Emerson College looked to the future today with an eye toward its role in the local and global communities as students, faculty, and staff officially welcomed the school’s 12th president to his post.
At his inauguration ceremony at the Cutler Majestic Theatre, M. Lee Pelton, the college’s first African American president, outlined his immediate and long term plans for Emerson that he hopes will make the school a global leader in communication and the arts education.
“This goal might seem presumptuous, if history were not on our side,” said Pelton, a Harvard-educated scholar who spent 13 years as the president of Willamette University in Oregon before coming to Emerson last year. “For Emerson’s history instructs us that when this college meets its challenges head-on with vision, courage, and integrity, it will flourish beyond measure.”
The paths to that goal include improving academic programs, innovation, extending the school’s global reach, and working in the neighboring communities while staying financially sound, Pelton said.
To start, Pelton announced a new partnership with Berklee College of Music to develop online courses in the humanities, the arts, communication, and music.
“An Emerson–Berklee technology partnership would extend the reach of Emerson’s educational excellence to a global audience with an educational partner who shares our values and has already achieved notable success in this area,” said Pelton.
Emerson currently has eight on-line courses, while Berklee has more than 130, according to Pelton.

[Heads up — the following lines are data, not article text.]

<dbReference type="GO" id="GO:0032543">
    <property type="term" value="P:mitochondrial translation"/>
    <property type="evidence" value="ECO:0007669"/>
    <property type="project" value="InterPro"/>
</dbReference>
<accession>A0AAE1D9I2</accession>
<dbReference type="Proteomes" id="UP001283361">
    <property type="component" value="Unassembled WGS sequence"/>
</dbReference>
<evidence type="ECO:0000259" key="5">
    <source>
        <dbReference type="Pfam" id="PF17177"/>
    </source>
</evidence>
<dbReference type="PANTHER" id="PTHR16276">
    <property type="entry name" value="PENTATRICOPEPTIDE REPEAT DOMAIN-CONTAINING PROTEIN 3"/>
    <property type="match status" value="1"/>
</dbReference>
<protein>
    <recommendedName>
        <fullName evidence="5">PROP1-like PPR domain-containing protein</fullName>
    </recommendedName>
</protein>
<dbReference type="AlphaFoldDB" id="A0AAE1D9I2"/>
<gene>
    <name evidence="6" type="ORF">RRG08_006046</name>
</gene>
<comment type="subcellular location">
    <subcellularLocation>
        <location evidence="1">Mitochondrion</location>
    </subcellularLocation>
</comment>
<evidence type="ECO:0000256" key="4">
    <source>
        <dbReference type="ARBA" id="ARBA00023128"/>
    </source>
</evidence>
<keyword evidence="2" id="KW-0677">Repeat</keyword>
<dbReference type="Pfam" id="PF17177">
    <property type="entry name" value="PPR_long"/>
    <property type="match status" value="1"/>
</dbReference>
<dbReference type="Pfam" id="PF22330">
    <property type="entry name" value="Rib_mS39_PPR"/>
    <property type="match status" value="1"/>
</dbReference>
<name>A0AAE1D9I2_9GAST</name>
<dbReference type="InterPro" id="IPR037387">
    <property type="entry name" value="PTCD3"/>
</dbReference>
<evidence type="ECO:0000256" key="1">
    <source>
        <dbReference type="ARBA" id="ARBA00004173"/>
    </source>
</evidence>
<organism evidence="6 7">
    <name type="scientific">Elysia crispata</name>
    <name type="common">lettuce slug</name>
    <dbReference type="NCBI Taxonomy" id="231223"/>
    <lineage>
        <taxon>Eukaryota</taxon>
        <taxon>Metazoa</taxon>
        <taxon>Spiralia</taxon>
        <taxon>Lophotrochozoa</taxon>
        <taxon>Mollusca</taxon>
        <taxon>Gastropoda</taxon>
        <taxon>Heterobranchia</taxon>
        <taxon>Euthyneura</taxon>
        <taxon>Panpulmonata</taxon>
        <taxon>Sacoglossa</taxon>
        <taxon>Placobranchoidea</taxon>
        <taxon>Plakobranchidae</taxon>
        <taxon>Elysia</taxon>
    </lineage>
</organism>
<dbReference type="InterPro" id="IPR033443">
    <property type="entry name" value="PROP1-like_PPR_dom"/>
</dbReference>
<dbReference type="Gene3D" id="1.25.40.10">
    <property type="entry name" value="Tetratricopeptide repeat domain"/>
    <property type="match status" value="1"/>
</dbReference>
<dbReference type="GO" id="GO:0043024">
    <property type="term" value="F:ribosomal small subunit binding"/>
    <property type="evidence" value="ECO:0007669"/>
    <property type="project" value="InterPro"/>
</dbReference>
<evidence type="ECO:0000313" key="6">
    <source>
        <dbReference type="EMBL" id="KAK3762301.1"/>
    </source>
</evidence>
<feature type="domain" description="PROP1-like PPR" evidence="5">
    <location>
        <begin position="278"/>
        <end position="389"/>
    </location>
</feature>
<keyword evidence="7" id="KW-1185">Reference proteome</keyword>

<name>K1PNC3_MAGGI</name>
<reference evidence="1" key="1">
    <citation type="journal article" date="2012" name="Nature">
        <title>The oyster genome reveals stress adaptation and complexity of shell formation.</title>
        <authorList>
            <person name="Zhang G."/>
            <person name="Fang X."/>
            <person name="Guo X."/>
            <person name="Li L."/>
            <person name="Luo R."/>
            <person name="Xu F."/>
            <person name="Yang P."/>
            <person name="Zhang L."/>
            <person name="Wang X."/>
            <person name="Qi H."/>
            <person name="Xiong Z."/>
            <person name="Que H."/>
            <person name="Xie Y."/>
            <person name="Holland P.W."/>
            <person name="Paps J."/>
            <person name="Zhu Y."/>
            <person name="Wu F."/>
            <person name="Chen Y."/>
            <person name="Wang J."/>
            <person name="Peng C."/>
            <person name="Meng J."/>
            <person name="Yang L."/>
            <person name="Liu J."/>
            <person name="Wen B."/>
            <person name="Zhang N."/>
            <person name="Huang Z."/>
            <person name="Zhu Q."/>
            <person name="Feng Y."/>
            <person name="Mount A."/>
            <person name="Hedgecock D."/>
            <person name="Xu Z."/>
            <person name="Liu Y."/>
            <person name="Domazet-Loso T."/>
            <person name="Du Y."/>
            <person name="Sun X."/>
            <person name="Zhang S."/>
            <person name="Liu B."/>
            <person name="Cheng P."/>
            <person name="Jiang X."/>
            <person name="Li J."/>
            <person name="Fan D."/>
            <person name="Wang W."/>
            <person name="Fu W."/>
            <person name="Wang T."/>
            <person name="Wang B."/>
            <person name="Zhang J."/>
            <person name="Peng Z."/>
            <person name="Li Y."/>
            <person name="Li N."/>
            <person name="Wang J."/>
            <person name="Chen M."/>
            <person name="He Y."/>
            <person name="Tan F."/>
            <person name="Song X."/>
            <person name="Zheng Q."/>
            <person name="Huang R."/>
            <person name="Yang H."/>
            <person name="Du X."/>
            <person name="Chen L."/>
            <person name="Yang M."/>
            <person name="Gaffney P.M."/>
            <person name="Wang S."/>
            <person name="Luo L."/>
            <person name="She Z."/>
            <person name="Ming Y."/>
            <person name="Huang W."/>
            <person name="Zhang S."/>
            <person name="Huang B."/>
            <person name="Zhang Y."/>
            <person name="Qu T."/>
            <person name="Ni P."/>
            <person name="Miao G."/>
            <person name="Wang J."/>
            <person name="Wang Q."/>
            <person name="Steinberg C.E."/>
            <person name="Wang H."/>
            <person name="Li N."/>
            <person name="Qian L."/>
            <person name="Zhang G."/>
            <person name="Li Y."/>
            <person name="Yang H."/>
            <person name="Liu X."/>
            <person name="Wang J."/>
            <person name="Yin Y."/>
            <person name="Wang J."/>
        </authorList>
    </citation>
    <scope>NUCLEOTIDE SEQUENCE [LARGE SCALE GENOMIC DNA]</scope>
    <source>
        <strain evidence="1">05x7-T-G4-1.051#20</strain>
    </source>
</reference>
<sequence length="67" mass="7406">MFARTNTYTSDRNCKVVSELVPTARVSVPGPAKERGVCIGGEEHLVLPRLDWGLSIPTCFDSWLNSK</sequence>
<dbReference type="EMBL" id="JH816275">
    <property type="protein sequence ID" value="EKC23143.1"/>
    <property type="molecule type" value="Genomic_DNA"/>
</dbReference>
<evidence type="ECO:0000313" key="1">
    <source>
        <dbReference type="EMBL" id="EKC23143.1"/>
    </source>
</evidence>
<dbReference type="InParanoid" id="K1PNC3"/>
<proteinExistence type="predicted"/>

Pelton also called for the hiring of at least 40 new full-time faculty members over five years, starting in 2013; a focus on interdisciplinary studies with the creation of academic centers that would allow faculty and students from all departments to share interests; and a review of the School of Communication to ensure its curriculum and departments prepare its students for an ever-changing world.
Looking outside the college, Pelton also announced the establishment of the Elma Lewis Center for Civic Engagement and Learning.
Named after the Roxbury native and Emerson graduate who founded the Elma Lewis School of Fine Arts and the National Center of Afro-American Artists, the center will bring existing civic engagement programs under one umbrella and support new community partnerships.
Partnerships with Cristo Rey High School in Dorchester and East Boston High School are already in the works.
“I came to Emerson with a single idea: to make sure that Emerson provided you with the best that is thought and known in the world...But more than that, I was anxious that within the warm embrace of our commonwealth of learning you would begin that bewildering process of learning how to live and how to be a good global citizen,” said Pelton.
Friday’s ceremony, also featured remarks from fellow educators, students, city and state leaders who praised Pelton’s humility, vision, and commitments to diversity and service.
“I have known this man for many, many years and you have no idea maybe you do, just how good you got it,” said Gov. Deval Patrick in brief remarks at the ceremony. “He’s a wonderful addition to our community, he’s a wonderful addition to Diane’s and my life, and I look forward to--as I know you all do--working with him to lift Emerson College to even greater heights.”
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